As for our puppy we have realized that she has started to put our dogs in their place as well. With bones, and food. I think this is healthy since otherwise the dogs would steal it from her. Now they come over look at it she gives a slight growl or look and they know to leave her alone. No physical confrontation has ever been necessary with my dogs as they are very vocal with each other and they all have established boundaries.

    I have found our puppy trying to guard specific spots though when we are laying (resource guarding--me) so that is a no no. We say "NO!" and put her on the floor. If she is guarding you from the other dogs I would put her on the ground and call the dogs to you and lavish them in attention. The puppy is very young so it may take a while to catch on but gentle constant reinforcement.

    Papillons can get the napoleon syndrome very quickly so you need to nip it in the bud. It isn't normal (if that was what you were asking).

    They will all learn each other and establish friendships. Don't be too worried about that but continue to correct bad behavior even if it's over and over and reinforce good behavior. You've only had her 3 days so it will take a while for everyone to get in sync but it will happen.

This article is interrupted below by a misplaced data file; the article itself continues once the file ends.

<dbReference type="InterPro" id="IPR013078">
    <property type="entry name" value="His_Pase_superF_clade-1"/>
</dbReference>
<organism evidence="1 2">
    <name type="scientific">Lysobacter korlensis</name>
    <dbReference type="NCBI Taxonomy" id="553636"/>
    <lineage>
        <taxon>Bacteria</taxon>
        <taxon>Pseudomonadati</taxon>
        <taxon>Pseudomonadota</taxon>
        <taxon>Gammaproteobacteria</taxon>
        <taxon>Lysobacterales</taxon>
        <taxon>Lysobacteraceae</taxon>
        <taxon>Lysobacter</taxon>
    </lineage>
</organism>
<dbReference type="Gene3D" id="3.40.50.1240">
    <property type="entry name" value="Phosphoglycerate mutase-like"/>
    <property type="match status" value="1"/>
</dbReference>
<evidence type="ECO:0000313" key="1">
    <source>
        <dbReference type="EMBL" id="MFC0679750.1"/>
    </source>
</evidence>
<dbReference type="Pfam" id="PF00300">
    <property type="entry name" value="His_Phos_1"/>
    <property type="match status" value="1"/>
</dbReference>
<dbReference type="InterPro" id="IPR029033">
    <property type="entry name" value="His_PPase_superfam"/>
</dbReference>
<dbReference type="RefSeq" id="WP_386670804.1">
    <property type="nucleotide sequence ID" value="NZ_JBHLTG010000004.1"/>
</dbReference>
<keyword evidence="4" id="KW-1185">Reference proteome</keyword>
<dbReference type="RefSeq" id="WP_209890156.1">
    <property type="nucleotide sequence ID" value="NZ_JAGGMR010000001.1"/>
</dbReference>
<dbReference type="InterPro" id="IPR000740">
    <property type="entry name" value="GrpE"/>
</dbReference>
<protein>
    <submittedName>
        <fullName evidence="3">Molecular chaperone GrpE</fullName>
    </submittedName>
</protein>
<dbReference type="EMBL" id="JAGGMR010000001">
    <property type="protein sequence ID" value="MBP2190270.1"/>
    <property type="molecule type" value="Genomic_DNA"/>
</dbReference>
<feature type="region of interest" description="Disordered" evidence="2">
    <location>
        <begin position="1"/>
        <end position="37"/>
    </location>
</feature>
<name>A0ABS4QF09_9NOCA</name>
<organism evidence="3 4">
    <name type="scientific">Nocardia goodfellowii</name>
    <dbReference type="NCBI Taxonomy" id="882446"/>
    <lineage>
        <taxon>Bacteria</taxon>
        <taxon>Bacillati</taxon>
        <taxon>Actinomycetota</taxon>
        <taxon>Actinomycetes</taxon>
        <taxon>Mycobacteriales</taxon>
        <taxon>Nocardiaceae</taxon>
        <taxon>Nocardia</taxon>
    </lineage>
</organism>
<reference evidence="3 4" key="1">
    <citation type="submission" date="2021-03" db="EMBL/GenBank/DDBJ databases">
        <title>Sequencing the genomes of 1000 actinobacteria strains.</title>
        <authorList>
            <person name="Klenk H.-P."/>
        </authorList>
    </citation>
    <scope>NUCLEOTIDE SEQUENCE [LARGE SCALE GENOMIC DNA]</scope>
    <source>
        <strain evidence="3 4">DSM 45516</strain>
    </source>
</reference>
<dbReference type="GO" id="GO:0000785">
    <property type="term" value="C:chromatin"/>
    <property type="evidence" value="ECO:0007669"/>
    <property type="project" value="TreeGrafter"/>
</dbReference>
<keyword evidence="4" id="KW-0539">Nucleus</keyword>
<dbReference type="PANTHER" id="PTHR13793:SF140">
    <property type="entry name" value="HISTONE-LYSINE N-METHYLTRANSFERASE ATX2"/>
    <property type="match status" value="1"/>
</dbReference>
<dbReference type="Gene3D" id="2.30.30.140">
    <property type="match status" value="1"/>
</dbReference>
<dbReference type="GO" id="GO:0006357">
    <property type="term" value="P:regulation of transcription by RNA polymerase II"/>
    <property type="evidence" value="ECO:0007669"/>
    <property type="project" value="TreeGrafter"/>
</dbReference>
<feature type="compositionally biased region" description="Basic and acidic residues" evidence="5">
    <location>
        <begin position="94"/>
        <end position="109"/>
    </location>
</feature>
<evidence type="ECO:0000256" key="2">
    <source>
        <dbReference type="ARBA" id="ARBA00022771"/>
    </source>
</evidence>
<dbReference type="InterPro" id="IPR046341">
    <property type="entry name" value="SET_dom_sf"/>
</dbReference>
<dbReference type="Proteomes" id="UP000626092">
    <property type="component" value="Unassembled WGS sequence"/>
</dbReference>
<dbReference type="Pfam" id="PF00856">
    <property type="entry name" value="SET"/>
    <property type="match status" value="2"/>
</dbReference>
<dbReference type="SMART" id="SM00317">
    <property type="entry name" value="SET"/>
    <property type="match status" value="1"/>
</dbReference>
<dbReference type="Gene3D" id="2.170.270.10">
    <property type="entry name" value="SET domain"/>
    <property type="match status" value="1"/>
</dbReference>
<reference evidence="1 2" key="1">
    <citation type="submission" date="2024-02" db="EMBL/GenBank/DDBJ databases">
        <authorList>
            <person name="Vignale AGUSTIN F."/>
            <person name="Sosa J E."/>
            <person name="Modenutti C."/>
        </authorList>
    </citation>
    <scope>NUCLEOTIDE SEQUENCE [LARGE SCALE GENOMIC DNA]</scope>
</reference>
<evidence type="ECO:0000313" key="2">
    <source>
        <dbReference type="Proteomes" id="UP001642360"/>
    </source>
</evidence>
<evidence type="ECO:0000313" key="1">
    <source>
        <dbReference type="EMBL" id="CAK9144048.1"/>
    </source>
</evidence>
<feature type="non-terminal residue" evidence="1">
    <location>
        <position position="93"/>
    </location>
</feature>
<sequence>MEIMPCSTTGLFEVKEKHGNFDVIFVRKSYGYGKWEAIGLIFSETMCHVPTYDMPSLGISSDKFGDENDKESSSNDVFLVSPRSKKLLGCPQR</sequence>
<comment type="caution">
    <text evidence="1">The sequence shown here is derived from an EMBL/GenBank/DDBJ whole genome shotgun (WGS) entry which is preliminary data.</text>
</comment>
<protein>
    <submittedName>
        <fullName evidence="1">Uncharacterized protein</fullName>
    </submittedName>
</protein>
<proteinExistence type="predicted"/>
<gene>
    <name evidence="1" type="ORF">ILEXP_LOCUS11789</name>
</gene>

I'd also like to note that I never allow a dog to growl at me. Every puppy when the start to approach adolescence will attempt to see what boundaries he has. He/she will growl when you try to move them/take a toy away/touch them while they're eating/etc., they will do this a few times. This need to be corrected immediately with a loud yell a "NO!" will do followed by taking whatever they are guarding and forcefully putting them on the floor (not throw them or anything but put them down a little faster than normal ) also "shaming" doesn't hurt by pointing your finger and saying "no! no!" while they're on the floor a few times. But all dogs will challenge your position as alpha you need to correct it when it happens. Some people think "I don't mind if he guards his bone" him guarding a bone from you will escalate into more dominance/aggressive problems that aren't just the bone anymore. You need to be an alpha in every part of his life. Dogs are very smart. It's programmed into them to be the alpha or be submissive. They will try it so I just wanted to give you a heads up on how I handled it for my dogs.

    BTW her pictures already makes her look like a little stick of dynamite. I can see the ***** in her face. <3